nachricht 3D images of cancer cells in the body: Medical physicists from Halle present new method
16.05.2018 | Martin-Luther-Universität Halle-Wittenberg

All articles from Health and Medicine >>>

The most recent press releases about innovation >>>

Die letzten 5 Focus-News des innovations-reports im Überblick:

Im Focus: Powerful IT security for the car of the future – research alliance develops new approaches

The more electronics steer, accelerate and brake cars, the more important it is to protect them against cyber-attacks. That is why 15 partners from industry and academia will work together over the next three years on new approaches to IT security in self-driving cars. The joint project goes by the name Security For Connected, Autonomous Cars (SecForCARs) and has funding of €7.2 million from the German Federal Ministry of Education and Research. Infineon is leading the project.

Vehicles already offer diverse communication interfaces and more and more automated functions, such as distance and lane-keeping assist systems. At the same...

Im Focus: Molecular switch will facilitate the development of pioneering electro-optical devices

A research team led by physicists at the Technical University of Munich (TUM) has developed molecular nanoswitches that can be toggled between two structurally different states using an applied voltage. They can serve as the basis for a pioneering class of devices that could replace silicon-based components with organic molecules.

The development of new electronic technologies drives the incessant reduction of functional component sizes. In the context of an international collaborative...

Im Focus: LZH showcases laser material processing of tomorrow at the LASYS 2018

At the LASYS 2018, from June 5th to 7th, the Laser Zentrum Hannover e.V. (LZH) will be showcasing processes for the laser material processing of tomorrow in hall 4 at stand 4E75. With blown bomb shells the LZH will present first results of a research project on civil security.

At this year's LASYS, the LZH will exhibit light-based processes such as cutting, welding, ablation and structuring as well as additive manufacturing for...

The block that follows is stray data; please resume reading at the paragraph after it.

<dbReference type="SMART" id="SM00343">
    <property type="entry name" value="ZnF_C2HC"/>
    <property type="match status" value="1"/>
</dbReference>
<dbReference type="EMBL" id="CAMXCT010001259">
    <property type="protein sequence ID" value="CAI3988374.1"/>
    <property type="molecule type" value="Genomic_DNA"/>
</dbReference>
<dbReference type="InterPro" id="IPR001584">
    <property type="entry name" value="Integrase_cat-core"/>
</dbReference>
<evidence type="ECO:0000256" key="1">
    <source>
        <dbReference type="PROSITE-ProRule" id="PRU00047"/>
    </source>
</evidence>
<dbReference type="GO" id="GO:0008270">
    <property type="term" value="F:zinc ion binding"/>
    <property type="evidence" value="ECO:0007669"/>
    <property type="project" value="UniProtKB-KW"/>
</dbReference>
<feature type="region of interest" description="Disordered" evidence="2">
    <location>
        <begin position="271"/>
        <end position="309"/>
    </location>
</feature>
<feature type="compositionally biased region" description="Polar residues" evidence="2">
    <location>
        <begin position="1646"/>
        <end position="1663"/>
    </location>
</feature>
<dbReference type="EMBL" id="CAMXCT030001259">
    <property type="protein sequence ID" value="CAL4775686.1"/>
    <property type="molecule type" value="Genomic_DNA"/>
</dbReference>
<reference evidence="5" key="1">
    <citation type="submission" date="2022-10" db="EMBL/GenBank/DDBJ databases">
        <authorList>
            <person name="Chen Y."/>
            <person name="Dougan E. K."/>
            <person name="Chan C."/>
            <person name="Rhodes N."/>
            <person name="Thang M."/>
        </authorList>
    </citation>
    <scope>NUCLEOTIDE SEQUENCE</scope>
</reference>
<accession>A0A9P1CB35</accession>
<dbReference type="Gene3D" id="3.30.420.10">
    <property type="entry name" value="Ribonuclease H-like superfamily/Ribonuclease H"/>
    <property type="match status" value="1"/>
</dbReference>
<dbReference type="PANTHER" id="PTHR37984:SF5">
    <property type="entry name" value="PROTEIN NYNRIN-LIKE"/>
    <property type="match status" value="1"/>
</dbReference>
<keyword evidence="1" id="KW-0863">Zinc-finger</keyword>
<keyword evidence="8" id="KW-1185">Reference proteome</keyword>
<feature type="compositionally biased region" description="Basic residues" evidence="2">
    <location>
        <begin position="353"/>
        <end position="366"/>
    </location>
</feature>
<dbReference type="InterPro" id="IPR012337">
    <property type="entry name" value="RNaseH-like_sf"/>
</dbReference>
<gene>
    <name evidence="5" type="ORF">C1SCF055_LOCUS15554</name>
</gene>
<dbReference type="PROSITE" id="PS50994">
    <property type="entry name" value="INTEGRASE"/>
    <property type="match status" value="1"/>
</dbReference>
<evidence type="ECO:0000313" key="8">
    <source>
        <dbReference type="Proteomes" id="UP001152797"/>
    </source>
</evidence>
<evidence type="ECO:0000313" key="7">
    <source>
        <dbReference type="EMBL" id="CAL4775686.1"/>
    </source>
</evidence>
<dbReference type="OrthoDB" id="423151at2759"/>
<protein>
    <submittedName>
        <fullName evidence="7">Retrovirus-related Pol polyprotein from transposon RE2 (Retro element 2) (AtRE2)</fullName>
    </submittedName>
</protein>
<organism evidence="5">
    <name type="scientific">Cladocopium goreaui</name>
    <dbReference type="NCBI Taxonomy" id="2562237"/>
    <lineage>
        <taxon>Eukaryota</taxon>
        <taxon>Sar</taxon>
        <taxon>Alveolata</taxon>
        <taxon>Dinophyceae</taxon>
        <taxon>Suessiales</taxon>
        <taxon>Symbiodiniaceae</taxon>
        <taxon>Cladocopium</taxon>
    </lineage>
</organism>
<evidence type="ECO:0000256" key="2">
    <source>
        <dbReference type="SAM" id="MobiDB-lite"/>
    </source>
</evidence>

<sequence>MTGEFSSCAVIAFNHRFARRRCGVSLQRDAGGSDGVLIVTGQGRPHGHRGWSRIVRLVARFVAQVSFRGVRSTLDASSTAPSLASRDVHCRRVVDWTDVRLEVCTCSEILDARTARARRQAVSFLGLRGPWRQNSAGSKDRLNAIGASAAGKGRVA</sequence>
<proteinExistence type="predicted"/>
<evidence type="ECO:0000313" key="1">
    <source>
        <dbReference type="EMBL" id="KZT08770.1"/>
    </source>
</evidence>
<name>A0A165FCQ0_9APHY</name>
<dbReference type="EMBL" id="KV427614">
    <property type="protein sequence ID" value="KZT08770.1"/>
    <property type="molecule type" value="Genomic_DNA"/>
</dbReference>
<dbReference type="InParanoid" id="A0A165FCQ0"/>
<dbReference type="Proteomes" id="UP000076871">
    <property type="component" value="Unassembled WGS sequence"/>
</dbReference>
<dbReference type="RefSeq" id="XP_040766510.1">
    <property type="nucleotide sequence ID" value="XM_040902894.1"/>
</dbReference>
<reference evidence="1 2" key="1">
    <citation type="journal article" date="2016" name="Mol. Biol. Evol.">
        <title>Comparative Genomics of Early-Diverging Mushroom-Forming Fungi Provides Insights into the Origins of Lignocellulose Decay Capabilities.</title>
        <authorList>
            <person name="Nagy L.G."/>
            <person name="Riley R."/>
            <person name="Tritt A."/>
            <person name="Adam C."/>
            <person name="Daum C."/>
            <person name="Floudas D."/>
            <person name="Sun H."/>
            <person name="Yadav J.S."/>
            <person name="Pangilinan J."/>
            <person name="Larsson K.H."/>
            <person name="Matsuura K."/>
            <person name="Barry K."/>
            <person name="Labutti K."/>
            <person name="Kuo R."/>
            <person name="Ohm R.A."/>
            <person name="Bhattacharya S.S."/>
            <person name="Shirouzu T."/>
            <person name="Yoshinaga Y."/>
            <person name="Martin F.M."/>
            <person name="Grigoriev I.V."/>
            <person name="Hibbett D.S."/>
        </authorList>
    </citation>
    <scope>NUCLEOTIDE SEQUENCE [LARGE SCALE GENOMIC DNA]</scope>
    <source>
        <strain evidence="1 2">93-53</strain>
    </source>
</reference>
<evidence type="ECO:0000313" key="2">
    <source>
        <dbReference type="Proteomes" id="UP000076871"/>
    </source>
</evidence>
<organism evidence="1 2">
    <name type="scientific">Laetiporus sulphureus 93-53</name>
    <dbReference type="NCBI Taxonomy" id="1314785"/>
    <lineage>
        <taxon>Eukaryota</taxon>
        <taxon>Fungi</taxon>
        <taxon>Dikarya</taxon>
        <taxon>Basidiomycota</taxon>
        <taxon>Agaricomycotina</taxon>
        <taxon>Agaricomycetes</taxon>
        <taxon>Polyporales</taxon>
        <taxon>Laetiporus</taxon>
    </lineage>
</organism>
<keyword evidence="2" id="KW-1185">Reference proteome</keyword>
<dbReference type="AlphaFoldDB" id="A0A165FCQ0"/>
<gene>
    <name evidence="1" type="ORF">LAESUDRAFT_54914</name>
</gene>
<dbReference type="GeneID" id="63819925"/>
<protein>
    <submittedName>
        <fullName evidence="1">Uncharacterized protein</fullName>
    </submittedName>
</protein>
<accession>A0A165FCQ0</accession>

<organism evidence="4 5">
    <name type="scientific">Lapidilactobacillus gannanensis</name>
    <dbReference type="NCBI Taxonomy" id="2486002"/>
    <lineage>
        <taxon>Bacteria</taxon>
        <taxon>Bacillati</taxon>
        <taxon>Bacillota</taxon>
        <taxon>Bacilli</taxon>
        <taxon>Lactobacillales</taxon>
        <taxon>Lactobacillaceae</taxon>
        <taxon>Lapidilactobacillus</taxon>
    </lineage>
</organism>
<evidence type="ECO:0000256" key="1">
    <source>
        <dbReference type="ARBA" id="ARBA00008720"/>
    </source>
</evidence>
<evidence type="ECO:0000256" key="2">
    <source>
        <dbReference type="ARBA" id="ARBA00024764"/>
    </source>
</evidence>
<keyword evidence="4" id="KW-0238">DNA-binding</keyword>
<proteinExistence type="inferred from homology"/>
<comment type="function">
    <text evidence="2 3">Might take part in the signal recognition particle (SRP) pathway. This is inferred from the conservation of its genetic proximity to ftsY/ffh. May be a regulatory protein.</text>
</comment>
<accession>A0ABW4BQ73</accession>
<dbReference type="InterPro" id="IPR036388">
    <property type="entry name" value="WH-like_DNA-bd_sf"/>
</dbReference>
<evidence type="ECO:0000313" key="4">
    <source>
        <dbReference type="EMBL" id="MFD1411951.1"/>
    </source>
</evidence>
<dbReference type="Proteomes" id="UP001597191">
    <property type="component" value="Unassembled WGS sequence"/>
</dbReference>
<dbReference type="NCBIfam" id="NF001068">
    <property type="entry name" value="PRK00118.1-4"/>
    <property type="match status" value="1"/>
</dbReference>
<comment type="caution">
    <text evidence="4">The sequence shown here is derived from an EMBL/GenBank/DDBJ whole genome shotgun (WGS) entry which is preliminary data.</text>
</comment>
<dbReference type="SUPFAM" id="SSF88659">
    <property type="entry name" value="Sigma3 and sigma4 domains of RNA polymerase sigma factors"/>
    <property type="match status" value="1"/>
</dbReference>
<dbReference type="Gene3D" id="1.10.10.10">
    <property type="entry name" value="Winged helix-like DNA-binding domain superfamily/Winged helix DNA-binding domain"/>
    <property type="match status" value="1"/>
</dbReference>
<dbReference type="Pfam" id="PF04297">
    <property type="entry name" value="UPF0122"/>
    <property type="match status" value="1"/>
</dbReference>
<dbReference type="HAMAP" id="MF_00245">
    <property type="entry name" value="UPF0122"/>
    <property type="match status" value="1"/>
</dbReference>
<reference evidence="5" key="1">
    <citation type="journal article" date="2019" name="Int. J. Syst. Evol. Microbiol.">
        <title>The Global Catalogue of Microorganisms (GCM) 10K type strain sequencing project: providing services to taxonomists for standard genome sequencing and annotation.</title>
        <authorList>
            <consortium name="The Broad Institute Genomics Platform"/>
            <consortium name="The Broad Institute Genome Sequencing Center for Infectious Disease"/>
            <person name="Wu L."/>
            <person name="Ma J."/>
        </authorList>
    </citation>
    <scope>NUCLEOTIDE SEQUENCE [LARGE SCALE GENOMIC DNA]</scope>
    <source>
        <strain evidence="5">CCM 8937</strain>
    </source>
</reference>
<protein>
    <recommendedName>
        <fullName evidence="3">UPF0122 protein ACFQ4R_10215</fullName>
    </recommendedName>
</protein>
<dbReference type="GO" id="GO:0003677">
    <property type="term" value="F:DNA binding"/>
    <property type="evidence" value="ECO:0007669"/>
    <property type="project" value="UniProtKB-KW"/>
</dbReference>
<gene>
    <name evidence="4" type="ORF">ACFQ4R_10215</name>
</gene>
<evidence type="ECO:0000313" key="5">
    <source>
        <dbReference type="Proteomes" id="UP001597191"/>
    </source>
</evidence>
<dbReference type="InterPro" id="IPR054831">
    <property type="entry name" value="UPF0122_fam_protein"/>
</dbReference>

Im Focus: Self-illuminating pixels for a new display generation

There are videos on the internet that can make one marvel at technology. For example, a smartphone is casually bent around the arm or a thin-film display is rolled in all directions and with almost every diameter. From the user's point of view, this looks fantastic. From a professional point of view, however, the question arises: Is that already possible?

At Display Week 2018, scientists from the Fraunhofer Institute for Applied Polymer Research IAP will be demonstrating today’s technological possibilities and...

Im Focus: Explanation for puzzling quantum oscillations has been found

So-called quantum many-body scars allow quantum systems to stay out of equilibrium much longer, explaining experiment | Study published in Nature Physics

Recently, researchers from Harvard and MIT succeeded in trapping a record 53 atoms and individually controlling their quantum state, realizing what is called a...

All Focus news of the innovation-report >>>

Anzeige

Anzeige

VideoLinks
Industry & Economy
Event News

In focus: Climate adapted plants

25.05.2018 | Event News

Save the date: Forum European Neuroscience – 07-11 July 2018 in Berlin, Germany

02.05.2018 | Event News

Invitation to the upcoming "Current Topics in Bioinformatics: Big Data in Genomics and Medicine"

13.04.2018 | Event News

 
Latest News

In focus: Climate adapted plants

25.05.2018 | Event News

Flow probes from the 3D printer

25.05.2018 | Machine Engineering

Less is more? Gene switch for healthy aging found

25.05.2018 | Life Sciences

VideoLinks
Science & Research
Overview of more VideoLinks >>>